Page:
Opportunity #3 –Better Services for Buyers

With a platform play, eBay has limited control over its shipping which has a direct impact on customer experience. Alibaba tried to mitigate the risk by establishing a logistic consortium which rallies up the capable logistic suppliers and ensure better quality. JD.com went to the other extreme of building fully automated factory in-house and its own distribution center and delivery fleet in order to realize fast delivery speed and high quality service for buyers.

So far eBay’s efforts was primarily on sellers side – first, a valet service in 2014 to simplify selling items on eBay by having eBay valets handles the entire process [9]; second, a seller drop-off program to FedEx stores across the US to make it easier for shopper to ship items [10]. Although there’s spillover effect from sellers to buyers, how to directly improve buyers’ experience is a question for eBay.

Opportunity #4 – Acquisitions, Partnerships, Coalitions

eBay has been known to expand its capabilities through acquisition, for example, acquisition of Korean auction site Gmarket to strengthen its core, adjacent acquisitions of Stubhub for synergies and other technology acquisitions. eBay also relies heavily on partnerships or coalitions to better its service. It’s reported that Japan-based e-commerce Rakuten and eBay will launch stores on each other’s platforms in hopes of expanding international business and cross-border sales. eBay’s acquisition, Gmarket in Korea, will launch a flagship store on Rakuten to sell Korean fashion and beauty products to Rakuten’s 100 million monthly active users [10].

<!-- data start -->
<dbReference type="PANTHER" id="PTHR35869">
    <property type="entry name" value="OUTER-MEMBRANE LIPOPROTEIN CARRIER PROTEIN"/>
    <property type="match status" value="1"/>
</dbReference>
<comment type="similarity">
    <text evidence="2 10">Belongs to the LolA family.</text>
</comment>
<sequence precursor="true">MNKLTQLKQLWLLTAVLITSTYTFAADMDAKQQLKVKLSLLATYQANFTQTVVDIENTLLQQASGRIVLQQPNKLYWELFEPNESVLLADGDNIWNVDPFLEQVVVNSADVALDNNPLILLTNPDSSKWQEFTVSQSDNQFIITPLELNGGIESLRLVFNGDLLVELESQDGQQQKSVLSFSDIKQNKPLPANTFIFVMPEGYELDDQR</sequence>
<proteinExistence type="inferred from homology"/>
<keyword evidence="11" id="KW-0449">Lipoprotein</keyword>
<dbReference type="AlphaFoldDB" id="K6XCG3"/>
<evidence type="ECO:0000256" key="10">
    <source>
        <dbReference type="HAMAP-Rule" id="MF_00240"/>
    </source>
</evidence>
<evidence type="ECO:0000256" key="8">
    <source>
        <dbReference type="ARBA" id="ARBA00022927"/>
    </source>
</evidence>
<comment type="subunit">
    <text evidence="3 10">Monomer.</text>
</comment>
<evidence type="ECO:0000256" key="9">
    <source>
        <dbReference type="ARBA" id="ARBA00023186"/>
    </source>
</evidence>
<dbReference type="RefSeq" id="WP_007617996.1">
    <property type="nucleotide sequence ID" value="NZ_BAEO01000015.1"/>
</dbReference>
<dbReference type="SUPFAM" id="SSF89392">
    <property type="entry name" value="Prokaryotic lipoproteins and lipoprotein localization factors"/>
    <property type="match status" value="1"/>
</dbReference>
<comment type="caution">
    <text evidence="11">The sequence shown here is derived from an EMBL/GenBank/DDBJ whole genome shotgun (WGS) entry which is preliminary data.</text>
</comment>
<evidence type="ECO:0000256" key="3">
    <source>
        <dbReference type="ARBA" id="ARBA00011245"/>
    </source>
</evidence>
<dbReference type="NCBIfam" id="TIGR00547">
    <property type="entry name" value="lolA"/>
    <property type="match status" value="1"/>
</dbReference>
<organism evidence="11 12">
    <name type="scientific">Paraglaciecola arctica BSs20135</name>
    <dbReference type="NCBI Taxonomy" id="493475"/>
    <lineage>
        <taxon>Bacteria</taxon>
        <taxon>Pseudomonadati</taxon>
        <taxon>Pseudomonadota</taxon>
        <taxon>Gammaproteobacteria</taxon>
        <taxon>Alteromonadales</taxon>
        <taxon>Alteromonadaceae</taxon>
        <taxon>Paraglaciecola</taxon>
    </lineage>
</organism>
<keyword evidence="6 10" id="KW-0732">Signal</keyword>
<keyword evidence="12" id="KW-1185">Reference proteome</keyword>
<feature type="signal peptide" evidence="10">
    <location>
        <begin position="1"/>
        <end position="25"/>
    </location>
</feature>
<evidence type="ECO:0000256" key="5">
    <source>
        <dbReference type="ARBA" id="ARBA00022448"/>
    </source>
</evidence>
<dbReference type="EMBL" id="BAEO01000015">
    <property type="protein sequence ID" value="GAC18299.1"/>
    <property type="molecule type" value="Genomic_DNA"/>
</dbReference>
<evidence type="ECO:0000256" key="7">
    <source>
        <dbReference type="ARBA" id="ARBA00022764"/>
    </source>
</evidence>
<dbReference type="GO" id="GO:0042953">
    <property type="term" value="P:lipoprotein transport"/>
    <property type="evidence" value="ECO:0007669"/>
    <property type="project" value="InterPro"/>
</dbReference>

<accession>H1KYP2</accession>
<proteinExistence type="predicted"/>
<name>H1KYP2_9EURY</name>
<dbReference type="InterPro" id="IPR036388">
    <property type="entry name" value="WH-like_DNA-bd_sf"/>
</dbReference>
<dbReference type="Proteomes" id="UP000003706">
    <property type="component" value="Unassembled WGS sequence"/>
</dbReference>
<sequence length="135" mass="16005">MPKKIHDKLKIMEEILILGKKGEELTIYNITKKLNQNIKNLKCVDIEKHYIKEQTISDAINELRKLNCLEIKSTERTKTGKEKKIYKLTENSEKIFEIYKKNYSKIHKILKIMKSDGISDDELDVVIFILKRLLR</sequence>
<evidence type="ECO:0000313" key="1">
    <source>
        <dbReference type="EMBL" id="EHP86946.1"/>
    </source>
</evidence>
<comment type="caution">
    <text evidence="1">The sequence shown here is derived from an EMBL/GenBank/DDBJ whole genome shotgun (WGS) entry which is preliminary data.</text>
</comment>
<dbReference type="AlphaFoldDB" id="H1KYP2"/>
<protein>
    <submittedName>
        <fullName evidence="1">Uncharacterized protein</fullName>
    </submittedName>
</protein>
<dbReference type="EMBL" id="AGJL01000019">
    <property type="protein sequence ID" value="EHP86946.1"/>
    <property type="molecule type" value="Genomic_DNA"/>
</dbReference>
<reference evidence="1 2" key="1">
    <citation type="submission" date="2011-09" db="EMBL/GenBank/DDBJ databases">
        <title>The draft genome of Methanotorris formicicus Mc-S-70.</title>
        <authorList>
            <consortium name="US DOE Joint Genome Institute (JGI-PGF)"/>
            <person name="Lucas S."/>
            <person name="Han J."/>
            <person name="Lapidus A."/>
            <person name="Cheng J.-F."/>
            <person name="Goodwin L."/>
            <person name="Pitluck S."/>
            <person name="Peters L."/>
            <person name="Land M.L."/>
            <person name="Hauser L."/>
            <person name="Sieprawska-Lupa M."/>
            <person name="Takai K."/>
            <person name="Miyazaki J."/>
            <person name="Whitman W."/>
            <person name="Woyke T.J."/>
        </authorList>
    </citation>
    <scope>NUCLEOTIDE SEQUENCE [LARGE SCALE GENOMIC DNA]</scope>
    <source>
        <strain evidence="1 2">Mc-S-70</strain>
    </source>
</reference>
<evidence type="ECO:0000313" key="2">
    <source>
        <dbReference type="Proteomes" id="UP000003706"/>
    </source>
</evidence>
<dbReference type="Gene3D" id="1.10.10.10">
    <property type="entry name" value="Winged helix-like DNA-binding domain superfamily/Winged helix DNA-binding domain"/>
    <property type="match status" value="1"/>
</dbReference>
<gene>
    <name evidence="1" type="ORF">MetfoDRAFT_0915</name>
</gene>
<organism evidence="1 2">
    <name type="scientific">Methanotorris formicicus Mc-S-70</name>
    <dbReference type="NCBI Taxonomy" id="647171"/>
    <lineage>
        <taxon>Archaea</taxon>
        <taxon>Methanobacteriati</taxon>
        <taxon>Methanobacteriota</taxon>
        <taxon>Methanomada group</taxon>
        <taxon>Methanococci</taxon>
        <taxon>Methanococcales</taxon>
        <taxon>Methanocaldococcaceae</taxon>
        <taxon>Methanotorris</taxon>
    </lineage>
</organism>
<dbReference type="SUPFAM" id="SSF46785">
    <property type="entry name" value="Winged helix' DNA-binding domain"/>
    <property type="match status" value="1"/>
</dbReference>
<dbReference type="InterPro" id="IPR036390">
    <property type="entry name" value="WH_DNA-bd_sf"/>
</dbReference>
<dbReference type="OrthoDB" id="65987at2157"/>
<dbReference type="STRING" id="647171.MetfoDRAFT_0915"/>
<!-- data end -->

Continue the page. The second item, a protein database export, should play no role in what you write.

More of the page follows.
Looking Ahead

The company has been doubling down on its marketplace business since spinning off PayPal last year. In particular, eBay has become “more Amazon-esque,” says James Cakmak, analyst at Monness Crespi Hardt [2]. As eBay’s CEO Devin Wenig said, “we continued to transform the shopping experience on eBay, delivered more personalization capabilities and began to activate our updated brand messaging” [2]

It won’t be easy for eBay to catch up with the incumbent while defend itself against new intruders. As we look into the future, would the 20-year old e-commerce giant be able to re-establish itself through multiple continuous transformations? Is the hybrid model a must in order to win in today’s heated e-commerce market? If yes, should eBay continue its partnership model (also Alibaba’s approach) or selectively develop some capabilities in-house?

 

References

[1] Flipkart completes eBay India merger, https://economictimes.indiatimes.com/small-biz/startups/flipkart-completes-ebay-india-merger/articleshow/59858165.cms

[2] eBay continues shift to Amazon-esque business,  https://techcrunch.com/2016/10/19/ebay-continues-shift-to-amazon-esque-business/

[3] eBay structured data, www.pages.ebay.com/seller-center/listing-and-marketing/structured-data.html

[4] eBay’s future success rests on more structured data, https://www.channeladvisor.com/blog/marketplaces/ebay-moves-toward-structured-data-and-why-it-matters/

[5] eBay makes progresses with structured data, https://www.digitalcommerce360.com/2017/01/26/ebay-makes-progress-structured-data/

[6] A Closer Look At eBay’s Focus On Artificial Intelligence,  https://www.forbes.com/sites/greatspeculations/2017/07/10/a-closer-look-at-ebays-focus-on-artificial-intelligence/